Fun Facts About Purple Martins

How Well Do You Know Purple Martin Bird Trivia?

Purple Martin

Sun Metron/Flickr/CC by-SA 2.0

Purple martins are beautiful, beloved songbirds, and these popular swallows are highly sought after as backyard birds, particularly in the eastern United States. But how much do you really know about purple martins? There is more to these birds than just pretty purple plumage!

Purple Martin Trivia

  • With a length of 7-8 inches and a wingspan up to 15 inches, the purple martin is the largest swallow in North America and one of the largest of the world's roughly 90 swallow and martin bird species.
  • Despite their colorful name, these birds are not actually purple. Their plumage is a dark blue-black with an iridescent sheen. Depending on the light and angle, their color may appear bright blue, navy blue, rich deep purple, or even green.
  • The male purple martin is the only North American swallow with a dark belly. This makes in-flight identification easier than with many other swallow species. Birders still need to take care not to confuse purple martins with swifts, which may also have dark underparts but have a very different flight style and overall body shape.
  • Different ages and genders of purple martins migrate at different times. While there is some variation, older males typically migrate first, followed by older females and then younger birds. Because of this, older birds typically choose better nesting sites because they arrive on the breeding grounds first.
  • Purple martins are social, colonial birds, especially in eastern populations. Nesting colonies may include hundreds of pairs of birds, and roosting colonies later in the season may have tens of thousands of birds. The largest roosting colony was estimated to have 700,000 birds at one time.
  • Purple martins have an insectivorous diet, eating primarily flying insects such as moths, gnats, flies, and mosquitoes. They catch most of their prey in midair and they even drink in midair, flying over a pond, lake, or stream and scooping water into their bills while on the move.
  • Purple martins do most of their feeding between 160-500 feet high (50-150 meters). Because of this height, mosquitoes make up only a small portion of their diet, despite rumors that the birds can eat up to 2,000 mosquitoes per day. They could consume that many, but mosquitoes are not generally found at a purple martin's feeding height in such large numbers.
  • Purple martin parents may feed their chicks up to 60 times per day, bringing them various insects that are high in protein and other nutrition the young birds require. Both males and females help feed the young chicks.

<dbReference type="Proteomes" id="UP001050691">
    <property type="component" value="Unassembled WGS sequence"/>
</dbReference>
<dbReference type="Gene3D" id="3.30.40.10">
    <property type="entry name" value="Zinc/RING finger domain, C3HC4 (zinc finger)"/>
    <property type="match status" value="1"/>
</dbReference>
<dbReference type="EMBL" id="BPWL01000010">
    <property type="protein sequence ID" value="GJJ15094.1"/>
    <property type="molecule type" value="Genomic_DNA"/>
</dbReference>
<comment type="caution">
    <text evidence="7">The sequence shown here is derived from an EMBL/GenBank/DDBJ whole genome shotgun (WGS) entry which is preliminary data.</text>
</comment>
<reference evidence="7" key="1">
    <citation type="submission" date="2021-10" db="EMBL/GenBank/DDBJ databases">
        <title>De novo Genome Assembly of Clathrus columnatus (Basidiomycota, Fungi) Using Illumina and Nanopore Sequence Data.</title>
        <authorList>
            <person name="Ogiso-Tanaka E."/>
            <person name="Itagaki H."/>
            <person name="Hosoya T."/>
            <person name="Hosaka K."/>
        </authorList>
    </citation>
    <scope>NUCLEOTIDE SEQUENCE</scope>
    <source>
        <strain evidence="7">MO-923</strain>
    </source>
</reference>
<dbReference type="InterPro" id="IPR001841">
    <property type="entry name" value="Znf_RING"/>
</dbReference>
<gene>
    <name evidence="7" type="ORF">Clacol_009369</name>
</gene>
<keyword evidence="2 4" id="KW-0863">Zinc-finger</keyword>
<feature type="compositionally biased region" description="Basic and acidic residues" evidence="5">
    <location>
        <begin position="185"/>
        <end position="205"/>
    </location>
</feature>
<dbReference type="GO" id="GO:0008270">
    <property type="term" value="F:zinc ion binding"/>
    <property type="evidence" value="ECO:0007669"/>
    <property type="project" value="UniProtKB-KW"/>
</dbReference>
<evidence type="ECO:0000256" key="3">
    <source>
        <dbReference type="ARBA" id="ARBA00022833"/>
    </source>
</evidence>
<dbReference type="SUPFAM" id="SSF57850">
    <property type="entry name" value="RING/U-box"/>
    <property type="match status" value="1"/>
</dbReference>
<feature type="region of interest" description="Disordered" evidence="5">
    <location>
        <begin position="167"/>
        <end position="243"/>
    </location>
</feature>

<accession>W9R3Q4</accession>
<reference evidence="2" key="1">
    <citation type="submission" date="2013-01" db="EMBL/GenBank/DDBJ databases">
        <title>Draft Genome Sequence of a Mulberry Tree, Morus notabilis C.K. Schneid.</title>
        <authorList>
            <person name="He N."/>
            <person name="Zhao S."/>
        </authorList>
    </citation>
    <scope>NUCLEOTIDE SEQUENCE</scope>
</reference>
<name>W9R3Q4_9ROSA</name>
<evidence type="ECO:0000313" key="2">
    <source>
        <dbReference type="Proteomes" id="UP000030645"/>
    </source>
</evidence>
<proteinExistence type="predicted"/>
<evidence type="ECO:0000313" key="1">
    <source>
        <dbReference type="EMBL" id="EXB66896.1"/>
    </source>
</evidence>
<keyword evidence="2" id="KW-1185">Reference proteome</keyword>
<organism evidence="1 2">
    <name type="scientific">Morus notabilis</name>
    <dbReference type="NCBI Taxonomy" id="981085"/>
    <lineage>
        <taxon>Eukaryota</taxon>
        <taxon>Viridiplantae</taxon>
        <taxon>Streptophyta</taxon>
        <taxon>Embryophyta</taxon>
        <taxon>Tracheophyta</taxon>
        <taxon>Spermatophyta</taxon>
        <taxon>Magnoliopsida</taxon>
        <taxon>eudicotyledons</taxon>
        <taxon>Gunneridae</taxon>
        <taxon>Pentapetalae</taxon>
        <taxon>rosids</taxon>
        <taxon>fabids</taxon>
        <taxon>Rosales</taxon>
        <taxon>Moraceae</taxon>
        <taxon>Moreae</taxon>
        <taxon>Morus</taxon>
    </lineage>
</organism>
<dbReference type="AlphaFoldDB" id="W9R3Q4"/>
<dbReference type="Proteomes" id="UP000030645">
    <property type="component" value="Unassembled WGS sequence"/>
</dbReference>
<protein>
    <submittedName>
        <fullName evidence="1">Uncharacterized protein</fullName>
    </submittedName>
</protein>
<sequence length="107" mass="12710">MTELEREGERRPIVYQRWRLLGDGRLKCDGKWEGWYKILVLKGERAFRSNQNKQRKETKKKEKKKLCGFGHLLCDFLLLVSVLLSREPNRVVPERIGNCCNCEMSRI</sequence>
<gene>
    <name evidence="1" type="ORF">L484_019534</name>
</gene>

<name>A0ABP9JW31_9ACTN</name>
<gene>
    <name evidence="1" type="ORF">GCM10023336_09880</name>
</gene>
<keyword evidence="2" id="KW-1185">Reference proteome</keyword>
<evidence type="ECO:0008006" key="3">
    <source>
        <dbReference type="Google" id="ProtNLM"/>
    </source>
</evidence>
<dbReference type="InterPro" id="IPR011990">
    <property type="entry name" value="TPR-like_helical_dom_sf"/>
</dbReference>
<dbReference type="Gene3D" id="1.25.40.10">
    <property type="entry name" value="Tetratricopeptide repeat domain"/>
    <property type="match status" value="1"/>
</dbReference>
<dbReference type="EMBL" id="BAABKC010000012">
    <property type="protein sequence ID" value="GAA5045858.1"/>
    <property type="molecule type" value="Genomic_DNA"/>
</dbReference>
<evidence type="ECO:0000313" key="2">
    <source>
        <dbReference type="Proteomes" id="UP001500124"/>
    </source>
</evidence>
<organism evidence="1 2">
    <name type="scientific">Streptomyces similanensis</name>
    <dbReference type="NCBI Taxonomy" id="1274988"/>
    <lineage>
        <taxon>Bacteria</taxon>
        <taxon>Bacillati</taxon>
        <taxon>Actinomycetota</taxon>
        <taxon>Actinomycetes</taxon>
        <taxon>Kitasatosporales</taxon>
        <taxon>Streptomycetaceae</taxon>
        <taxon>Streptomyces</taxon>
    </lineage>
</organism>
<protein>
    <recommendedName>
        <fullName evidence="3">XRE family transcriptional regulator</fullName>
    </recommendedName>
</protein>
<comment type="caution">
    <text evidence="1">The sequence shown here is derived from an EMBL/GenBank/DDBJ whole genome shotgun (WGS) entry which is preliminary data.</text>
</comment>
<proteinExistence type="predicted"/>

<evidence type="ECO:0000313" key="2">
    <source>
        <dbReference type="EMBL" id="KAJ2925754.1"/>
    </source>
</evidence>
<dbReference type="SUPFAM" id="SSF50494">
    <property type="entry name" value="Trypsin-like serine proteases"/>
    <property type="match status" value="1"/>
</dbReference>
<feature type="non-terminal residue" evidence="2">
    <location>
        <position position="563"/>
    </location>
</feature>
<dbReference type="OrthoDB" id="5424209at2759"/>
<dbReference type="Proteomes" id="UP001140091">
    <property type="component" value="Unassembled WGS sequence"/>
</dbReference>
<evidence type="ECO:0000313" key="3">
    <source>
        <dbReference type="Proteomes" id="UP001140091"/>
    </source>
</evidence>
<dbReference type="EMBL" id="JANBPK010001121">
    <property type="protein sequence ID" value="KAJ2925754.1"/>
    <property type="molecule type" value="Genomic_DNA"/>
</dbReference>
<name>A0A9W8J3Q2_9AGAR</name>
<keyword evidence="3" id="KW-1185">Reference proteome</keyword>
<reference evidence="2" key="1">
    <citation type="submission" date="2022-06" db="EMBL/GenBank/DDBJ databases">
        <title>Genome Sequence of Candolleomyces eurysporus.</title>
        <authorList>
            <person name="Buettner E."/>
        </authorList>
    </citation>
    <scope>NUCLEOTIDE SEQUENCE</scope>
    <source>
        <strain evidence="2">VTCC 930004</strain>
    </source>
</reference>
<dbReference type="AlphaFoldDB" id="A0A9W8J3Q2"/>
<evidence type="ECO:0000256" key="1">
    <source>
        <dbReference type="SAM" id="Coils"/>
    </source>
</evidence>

• Purple martins are highly susceptible to bad weather. During long periods of cold or rain there will be no insects available to feed on, and entire bird colonies can die off if the weather does not improve in 2-3 days.
  • The association between purple martins and humans began centuries ago. Native Americans hung gourds for the birds to nest in, hoping to attract them to help keep insects away from crops. Today, eastern purple martin colonies are almost 100 percent dependent on human-supplied housing, though western populations still nest in natural cavities such as tree snags or abandoned woodpecker holes.
  • These birds are geographically loyal and purple martins will return to the same nesting site year after year if it is still suitable. Adding new houses to colony sites can help birders accommodate growing purple martin families and increase their local bird population.
  • The longest recorded lifespan of a purple martin is over 13 years for a banded bird.
  • The top flight speed of purple martins is greater than 40 miles per hour. These birds are agile in flight hunters and can engage in complex aerial acrobatics, which they often do while chasing prey.
  • Purple martins are complete neotropical migrants and travel from North America in the summer to South America as far as Brazil and Argentina in the winter. The full migration can take 2-3 months to complete as birds rest and feed along the way.
  • The purple martin’s worst enemies are the European starling and the house sparrow. Both of these species are aggressive toward purple martins and may attack or kill birds in competition for nesting sites. Other enemies of purple martins include snakes, raccoons, hawks, owls, squirrels, and feral cats. Some predators will hunt active purple martins, while others will invade nests to kill young birds or destroy eggs.